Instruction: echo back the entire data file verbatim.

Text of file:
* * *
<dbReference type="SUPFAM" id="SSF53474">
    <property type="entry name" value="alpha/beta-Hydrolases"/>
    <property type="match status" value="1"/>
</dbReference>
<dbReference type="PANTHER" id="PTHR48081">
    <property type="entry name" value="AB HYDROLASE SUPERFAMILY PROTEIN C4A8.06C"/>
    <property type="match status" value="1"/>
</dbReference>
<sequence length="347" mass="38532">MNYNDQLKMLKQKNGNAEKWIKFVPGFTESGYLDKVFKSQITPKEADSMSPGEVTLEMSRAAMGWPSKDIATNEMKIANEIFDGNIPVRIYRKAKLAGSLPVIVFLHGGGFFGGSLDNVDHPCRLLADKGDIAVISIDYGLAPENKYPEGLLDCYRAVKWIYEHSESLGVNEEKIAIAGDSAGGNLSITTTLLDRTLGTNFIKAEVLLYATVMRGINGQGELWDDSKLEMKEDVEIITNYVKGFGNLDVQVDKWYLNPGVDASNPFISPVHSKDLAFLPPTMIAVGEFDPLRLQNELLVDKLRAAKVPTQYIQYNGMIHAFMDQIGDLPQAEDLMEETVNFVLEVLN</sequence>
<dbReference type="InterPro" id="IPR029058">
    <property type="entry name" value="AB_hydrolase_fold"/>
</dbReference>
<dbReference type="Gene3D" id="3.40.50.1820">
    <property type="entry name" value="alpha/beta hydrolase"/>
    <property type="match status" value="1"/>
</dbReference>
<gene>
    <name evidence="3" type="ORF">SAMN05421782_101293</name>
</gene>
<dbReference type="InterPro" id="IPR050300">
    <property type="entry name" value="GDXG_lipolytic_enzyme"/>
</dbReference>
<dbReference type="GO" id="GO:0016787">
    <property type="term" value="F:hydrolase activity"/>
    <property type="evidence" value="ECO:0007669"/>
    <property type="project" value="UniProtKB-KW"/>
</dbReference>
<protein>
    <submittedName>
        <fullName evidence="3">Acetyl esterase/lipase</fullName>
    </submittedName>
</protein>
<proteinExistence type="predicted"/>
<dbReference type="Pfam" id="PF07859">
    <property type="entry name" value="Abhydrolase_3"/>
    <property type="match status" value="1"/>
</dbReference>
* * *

<dbReference type="SUPFAM" id="SSF53474">
    <property type="entry name" value="alpha/beta-Hydrolases"/>
    <property type="match status" value="1"/>
</dbReference>
<dbReference type="PANTHER" id="PTHR48081">
    <property type="entry name" value="AB HYDROLASE SUPERFAMILY PROTEIN C4A8.06C"/>
    <property type="match status" value="1"/>
</dbReference>
<sequence length="347" mass="38532">MNYNDQLKMLKQKNGNAEKWIKFVPGFTESGYLDKVFKSQITPKEADSMSPGEVTLEMSRAAMGWPSKDIATNEMKIANEIFDGNIPVRIYRKAKLAGSLPVIVFLHGGGFFGGSLDNVDHPCRLLADKGDIAVISIDYGLAPENKYPEGLLDCYRAVKWIYEHSESLGVNEEKIAIAGDSAGGNLSITTTLLDRTLGTNFIKAEVLLYATVMRGINGQGELWDDSKLEMKEDVEIITNYVKGFGNLDVQVDKWYLNPGVDASNPFISPVHSKDLAFLPPTMIAVGEFDPLRLQNELLVDKLRAAKVPTQYIQYNGMIHAFMDQIGDLPQAEDLMEETVNFVLEVLN</sequence>
<dbReference type="InterPro" id="IPR029058">
    <property type="entry name" value="AB_hydrolase_fold"/>
</dbReference>
<dbReference type="Gene3D" id="3.40.50.1820">
    <property type="entry name" value="alpha/beta hydrolase"/>
    <property type="match status" value="1"/>
</dbReference>
<gene>
    <name evidence="3" type="ORF">SAMN05421782_101293</name>
</gene>
<dbReference type="InterPro" id="IPR050300">
    <property type="entry name" value="GDXG_lipolytic_enzyme"/>
</dbReference>
<dbReference type="GO" id="GO:0016787">
    <property type="term" value="F:hydrolase activity"/>
    <property type="evidence" value="ECO:0007669"/>
    <property type="project" value="UniProtKB-KW"/>
</dbReference>
<protein>
    <submittedName>
        <fullName evidence="3">Acetyl esterase/lipase</fullName>
    </submittedName>
</protein>
<proteinExistence type="predicted"/>
<dbReference type="Pfam" id="PF07859">
    <property type="entry name" value="Abhydrolase_3"/>
    <property type="match status" value="1"/>
</dbReference>